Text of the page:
University of Maryland Extension

Drip Irrigation For Vegetable Gardens

Don’t let those plentiful April rains fool you. The Maryland growing season can get pretty dry, especially July through September when we expect to harvest those much anticipated tomatoes, peppers, and melons. Make a plan now for how you can get water to your vegetable and fruit plants when Mother Nature is not cooperating.

Drip irrigation- also known as trickle irrigation- has many advantages for the home gardener. They are very efficient compared to overhead watering methods because 90%-95% of the water goes into the soil. Therefore less water is required to fully wet the root zone. Walkways stay dry allowing you to work in your garden at any time without worry about muddy shoes, and plant foliage remains dry preventing disease problems. And they can be easily and inexpensively controlled with automatic timers (mechanical or battery operated).

Complete starter kits for an average backyard garden can be purchased for $30-$40. Check local garden centers and on-line companies, such as: Drip Works, The Drip Store, and Drip Depot. The drip tape that delivers the water directly to the soil can be re-used if care is taken and it is stored out of the sunlight and away from rodents. The filter, pressure regulator and connectors should last for many years.

Drip irrigation systems work off low water pressure, 8-10 psi. A simple filter, with a removable strainer, is first connected to the water bib followed by a pressure regulator. A header is laid along the top of each row or bed and individual drip lines or drip tape (“T-tape” is one particular brand) are connected to the header and deliver water from special pressure- compensating “zipper” emitters inside the flat tubing. A single drip line will irrigate a row of plants. For wide beds- drip lines are usually spaced 18-24 inches apart; 9-12 inches apart on coarse soils high in sand (these soils will drain more freely and are more difficult to wet thoroughly). The drip tape can be left on top of the soil (emitter side up) or buried. If left on top, it’s a good practice to cover the drip tape with a mulch.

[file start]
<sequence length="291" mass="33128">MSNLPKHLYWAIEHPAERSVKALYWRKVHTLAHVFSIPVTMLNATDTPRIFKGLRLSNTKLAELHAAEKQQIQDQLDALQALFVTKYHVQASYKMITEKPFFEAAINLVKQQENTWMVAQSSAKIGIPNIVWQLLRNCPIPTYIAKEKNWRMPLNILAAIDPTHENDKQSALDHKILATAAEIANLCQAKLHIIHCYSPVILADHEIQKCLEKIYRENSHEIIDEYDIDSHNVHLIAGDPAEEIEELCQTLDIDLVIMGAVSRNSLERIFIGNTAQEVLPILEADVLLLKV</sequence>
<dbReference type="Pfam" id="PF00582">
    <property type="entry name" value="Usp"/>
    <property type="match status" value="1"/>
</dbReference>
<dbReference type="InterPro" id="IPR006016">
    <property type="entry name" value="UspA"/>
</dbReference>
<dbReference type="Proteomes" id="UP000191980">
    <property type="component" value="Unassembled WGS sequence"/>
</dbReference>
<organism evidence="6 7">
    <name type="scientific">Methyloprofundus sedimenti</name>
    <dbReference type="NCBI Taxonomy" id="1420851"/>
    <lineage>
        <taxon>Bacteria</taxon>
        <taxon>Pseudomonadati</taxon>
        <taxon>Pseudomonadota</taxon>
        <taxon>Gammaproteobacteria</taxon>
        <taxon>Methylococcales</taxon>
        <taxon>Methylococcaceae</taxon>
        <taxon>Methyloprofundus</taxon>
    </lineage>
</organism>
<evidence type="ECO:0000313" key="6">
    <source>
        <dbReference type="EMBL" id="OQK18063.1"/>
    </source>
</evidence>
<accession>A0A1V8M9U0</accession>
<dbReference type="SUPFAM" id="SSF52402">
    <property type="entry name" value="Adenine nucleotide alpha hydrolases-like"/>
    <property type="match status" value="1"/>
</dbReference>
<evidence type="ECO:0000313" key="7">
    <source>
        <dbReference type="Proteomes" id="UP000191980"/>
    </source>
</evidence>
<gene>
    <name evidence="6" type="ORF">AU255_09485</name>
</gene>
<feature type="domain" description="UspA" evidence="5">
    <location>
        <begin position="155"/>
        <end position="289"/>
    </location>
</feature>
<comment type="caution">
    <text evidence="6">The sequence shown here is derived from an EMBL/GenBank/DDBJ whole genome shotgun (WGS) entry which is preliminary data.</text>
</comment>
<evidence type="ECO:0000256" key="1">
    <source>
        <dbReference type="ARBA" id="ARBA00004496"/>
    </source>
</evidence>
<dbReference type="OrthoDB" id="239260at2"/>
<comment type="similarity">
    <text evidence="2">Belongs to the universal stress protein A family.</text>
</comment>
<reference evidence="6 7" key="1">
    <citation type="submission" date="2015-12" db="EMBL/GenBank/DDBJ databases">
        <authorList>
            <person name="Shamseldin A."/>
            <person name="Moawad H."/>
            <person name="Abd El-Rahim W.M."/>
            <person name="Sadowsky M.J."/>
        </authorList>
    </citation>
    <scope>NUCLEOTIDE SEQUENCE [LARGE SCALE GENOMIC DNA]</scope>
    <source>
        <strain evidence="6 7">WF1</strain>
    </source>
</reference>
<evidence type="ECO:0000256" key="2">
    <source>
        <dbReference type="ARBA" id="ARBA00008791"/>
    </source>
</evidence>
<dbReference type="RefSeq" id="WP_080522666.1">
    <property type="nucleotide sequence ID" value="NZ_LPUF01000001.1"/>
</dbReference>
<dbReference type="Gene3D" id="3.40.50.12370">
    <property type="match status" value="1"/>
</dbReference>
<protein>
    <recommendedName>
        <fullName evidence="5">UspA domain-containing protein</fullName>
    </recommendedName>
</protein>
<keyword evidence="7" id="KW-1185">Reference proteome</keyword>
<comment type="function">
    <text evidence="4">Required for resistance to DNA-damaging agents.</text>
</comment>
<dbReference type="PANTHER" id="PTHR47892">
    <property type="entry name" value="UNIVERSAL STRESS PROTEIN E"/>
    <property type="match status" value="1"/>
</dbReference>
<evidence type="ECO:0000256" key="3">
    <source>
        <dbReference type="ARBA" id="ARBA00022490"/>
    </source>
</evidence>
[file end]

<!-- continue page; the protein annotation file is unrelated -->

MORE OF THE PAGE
Drip systems deliver about ½ gallon of water per minute per 100’ of drip tape. It can take as little as 2-3 hours and as long as 24 hours to thoroughly wet the root zone. It all depends on soil type, temperature, crop, and spacing of drip tape. Municipal water is fine to use but make sure you have some type of backflow check valve to prevent contamination of the water source. Voles love to chew on the plastic tubing so store drip irrigation kits indoors or outdoors in a metal container.


Think about the very dry summers we had in the past 10 years. Even when rainfall is close to normal during the growing season, your garden will be much more productive if you can irrigate on a regular basis.

This article originally appeared on page 3 of the May/June 2009 issue of Home and Garden News.

 
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